Practice From Drug and Therapeutics Bulletin

Penicillin allergy—getting the label right

BMJ 2017; 358 doi: https://doi.org/10.1136/bmj.j3402 (Published 04 August 2017) Cite this as: BMJ 2017;358:j3402
  1. Drug and Therapeutics Bulletin1
  1. 1Drug and Therapeutics Bulletin, Editorial Office, London WC1H 9JR, UK
  1. Correspondence to dtb{at}bmjgroup.com

What you need to know

  • Penicillin allergy is the most commonly reported drug allergy

  • It is estimated that between <10% and up to 20% of those reporting penicillin allergy are truly allergic

  • Prescription of a penicillin to patients with a previous allergy-like event after penicillin treatment is common and could result in serious harm or death

  • The diagnostic workup for penicillin allergy includes clinical history, skin tests, in vitro testing, and drug provocation tests

  • Some cephalosporins with a different side chain to the reacting penicillin can be considered under specialist management for life threatening infections when non-cephalosporin antibacterial drugs would be suboptimal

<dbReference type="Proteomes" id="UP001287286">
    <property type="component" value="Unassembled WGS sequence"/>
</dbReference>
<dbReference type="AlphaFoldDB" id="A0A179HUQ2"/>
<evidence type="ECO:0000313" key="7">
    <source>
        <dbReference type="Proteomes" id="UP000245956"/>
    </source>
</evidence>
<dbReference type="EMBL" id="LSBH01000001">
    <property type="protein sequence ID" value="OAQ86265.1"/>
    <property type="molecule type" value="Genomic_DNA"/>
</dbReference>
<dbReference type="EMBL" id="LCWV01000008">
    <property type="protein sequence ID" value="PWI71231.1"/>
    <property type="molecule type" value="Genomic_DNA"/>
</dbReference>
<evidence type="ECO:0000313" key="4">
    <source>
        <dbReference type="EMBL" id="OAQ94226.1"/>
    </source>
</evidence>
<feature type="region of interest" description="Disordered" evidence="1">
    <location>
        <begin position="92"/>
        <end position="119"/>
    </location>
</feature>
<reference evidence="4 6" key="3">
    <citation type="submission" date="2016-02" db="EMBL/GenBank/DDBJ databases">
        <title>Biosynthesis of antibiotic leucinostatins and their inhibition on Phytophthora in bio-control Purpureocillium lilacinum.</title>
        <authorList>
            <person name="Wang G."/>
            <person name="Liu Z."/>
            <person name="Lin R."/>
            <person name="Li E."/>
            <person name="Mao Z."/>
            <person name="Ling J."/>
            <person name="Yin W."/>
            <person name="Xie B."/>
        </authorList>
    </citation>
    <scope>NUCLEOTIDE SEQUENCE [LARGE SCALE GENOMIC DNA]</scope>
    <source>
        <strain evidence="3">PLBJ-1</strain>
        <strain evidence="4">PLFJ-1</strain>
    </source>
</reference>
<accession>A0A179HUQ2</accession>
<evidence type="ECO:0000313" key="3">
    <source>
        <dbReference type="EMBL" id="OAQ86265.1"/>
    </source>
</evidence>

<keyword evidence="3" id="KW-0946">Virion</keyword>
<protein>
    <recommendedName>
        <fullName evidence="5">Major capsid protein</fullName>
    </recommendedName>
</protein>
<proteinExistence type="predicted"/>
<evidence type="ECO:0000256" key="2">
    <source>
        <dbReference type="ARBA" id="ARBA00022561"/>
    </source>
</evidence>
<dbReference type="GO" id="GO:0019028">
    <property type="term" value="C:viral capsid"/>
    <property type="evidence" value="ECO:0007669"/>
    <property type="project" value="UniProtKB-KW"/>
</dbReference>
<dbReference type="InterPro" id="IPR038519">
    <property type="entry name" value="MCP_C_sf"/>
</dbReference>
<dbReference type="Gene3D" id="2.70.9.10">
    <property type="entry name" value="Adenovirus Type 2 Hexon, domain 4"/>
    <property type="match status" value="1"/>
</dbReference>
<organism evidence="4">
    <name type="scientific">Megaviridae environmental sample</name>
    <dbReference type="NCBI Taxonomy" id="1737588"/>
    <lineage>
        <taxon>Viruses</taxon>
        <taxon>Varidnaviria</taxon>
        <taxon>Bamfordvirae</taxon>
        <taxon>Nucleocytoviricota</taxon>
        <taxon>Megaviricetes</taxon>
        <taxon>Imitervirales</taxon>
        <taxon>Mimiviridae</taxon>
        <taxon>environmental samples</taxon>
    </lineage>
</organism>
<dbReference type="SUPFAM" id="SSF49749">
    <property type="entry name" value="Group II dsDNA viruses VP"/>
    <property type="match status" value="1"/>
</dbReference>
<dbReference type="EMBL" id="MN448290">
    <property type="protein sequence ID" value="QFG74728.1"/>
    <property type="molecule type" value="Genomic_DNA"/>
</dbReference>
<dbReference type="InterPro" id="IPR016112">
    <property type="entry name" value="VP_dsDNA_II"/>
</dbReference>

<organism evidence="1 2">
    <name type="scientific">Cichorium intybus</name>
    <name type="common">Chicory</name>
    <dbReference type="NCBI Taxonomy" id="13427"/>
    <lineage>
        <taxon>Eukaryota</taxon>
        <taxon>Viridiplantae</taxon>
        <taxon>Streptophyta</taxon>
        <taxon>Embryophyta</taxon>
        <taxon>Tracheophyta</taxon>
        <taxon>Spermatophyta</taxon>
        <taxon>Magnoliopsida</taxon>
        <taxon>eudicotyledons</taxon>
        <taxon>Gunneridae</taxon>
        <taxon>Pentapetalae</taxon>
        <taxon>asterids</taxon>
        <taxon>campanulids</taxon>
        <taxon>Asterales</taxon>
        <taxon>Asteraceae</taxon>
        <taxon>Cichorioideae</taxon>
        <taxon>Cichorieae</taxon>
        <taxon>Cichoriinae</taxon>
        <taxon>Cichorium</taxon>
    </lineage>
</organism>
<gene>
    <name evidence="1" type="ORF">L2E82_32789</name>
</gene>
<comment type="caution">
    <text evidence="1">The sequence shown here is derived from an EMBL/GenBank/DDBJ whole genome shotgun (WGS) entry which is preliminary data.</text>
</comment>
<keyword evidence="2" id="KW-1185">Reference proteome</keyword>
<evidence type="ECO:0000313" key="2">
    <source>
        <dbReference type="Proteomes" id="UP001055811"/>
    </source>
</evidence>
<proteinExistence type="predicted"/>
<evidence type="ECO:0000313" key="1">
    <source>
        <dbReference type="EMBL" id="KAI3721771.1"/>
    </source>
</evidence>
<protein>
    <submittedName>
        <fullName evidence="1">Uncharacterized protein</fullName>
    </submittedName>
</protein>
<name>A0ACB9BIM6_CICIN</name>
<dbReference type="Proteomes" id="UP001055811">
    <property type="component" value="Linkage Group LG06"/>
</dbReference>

Penicillin allergy is a potentially serious adverse reaction that alters and reduces the options for antibacterial treatment, and which can be life threatening.1 It is the most commonly noted drug allergy in the UK, reported by about 10% of the population.2 3 It is estimated, however, that only around 20% of those reporting penicillin allergy are truly allergic.2 4 It is important that the term “penicillin allergy” is correctly applied to avoid adverse effects or inappropriate treatment.

Here, we discuss key features that help to distinguish patients at low or high risk of having a true penicillin allergy, summarise what is known about the risk of allergic reactions to other β lactam antibacterials in patients with penicillin allergy, and discuss the steps to consider when assessing a label of penicillin allergy.

Who is at risk of penicillin allergy?

Repeated exposure to antibacterials, for example in medical conditions that require frequent antibacterial use such as cystic fibrosis, is recognised as a clinical risk factor for penicillin allergy.1 Female sex has been identified as a risk factor in adults for both self reported and confirmed penicillin allergy,5 6 possibly related to greater antibacterial use in women.6 The prevalence of penicillin allergy appears to increase with age …

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